Suspected terrorists are among the inmates who escaped a prison in Iraq today, 9th of May during a riot that saw dozens of people die.
The death toll at Khalis prison, in Diyala province, has not been confirmed but the Interior Ministry said 30 prisoners and six police officers were killed.
Local police and medical officials put the figure much higher, saying 51 inmates and 12 policemen were dead, while more than 200 inmates escaped.
Brigadier General Saad Maan Ibrahim, a spokesperson for the Interior Ministry, said a fight broke out among inmates and when guards went to investigate, they were overpowered and had their weapons taken.
Some of the 40 inmates confirmed to have escaped were wanted on terrorism charges, he added, saying that security forces had cordoned off the area to search for them.
Previous jailbreaks in Iraq have been the result of attacks from groups outside trying to free their comrades, although Mr Ibrahim said today’s escape was not the result of external plotting.
The largest escape in recent years was at Abu Ghraib prison, once used by the government of Saddam Hussein but infamous for torture and human rights abuses by the US Army and CIA after the Iraq invasion.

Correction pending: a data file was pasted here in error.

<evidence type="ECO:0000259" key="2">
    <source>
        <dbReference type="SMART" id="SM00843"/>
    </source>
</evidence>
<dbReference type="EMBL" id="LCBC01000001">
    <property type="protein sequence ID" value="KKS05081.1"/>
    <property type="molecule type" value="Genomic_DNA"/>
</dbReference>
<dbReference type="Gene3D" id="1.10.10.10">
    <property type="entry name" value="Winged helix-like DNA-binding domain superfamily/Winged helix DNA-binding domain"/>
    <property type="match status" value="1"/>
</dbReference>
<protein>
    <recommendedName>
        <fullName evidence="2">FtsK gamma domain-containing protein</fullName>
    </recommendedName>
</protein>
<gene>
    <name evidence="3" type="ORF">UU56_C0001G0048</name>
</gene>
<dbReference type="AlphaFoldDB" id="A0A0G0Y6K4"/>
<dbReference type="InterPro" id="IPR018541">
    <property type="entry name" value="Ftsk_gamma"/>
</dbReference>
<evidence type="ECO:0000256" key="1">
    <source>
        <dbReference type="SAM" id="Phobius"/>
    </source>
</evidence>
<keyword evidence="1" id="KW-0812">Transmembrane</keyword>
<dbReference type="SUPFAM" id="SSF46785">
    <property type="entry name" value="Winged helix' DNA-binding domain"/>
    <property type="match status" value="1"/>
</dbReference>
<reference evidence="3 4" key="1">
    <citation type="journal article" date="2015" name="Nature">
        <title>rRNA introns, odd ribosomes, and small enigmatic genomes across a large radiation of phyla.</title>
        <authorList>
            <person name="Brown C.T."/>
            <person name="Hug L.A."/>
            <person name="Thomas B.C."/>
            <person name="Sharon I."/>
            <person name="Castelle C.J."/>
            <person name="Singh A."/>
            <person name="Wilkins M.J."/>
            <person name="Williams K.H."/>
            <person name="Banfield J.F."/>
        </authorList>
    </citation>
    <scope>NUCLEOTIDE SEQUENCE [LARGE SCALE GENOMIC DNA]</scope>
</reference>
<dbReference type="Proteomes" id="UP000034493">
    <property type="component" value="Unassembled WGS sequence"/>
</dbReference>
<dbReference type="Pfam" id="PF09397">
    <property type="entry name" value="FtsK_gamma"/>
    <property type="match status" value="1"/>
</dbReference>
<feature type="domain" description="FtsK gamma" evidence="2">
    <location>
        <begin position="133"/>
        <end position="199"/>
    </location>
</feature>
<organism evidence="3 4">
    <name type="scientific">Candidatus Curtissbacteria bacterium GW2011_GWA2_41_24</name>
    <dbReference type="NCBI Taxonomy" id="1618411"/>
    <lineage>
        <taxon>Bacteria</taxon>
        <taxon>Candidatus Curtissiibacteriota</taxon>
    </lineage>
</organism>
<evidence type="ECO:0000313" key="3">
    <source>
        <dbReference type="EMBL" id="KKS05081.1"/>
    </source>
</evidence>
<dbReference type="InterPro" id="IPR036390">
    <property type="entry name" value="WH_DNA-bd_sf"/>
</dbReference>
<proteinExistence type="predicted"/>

In July 2013, more than 500 convicts including senior members of al-Qaeda, escaped after supporters attacked the jail.
Suicide bombers drove cars packed with explosives to the gates and blasted their way into the compound, while gunmen attacked guards with mortars and rocket-propelled grenades.
Militants blocked the main road and fought off security reinforcements as they arrived. Ten policemen and four militants were killed.
The town of Khalis is only 50 miles north of Baghdad, where a car bomb exploded earlier today, killing at least eight civilians and wounding 28 more.
Police said Shia pilgrims travelling to a shrine in the north of the city were among the dead in the Karrada area.
No group immediately claimed responsibility but suspicion turned to Isis, which controls large swatches of Iraq and has declared Shia Muslims to be heretics.
The bombing bore the so-called Islamic State’s hallmarks following almost daily attacks in Baghdad on Shias, the government and security forces.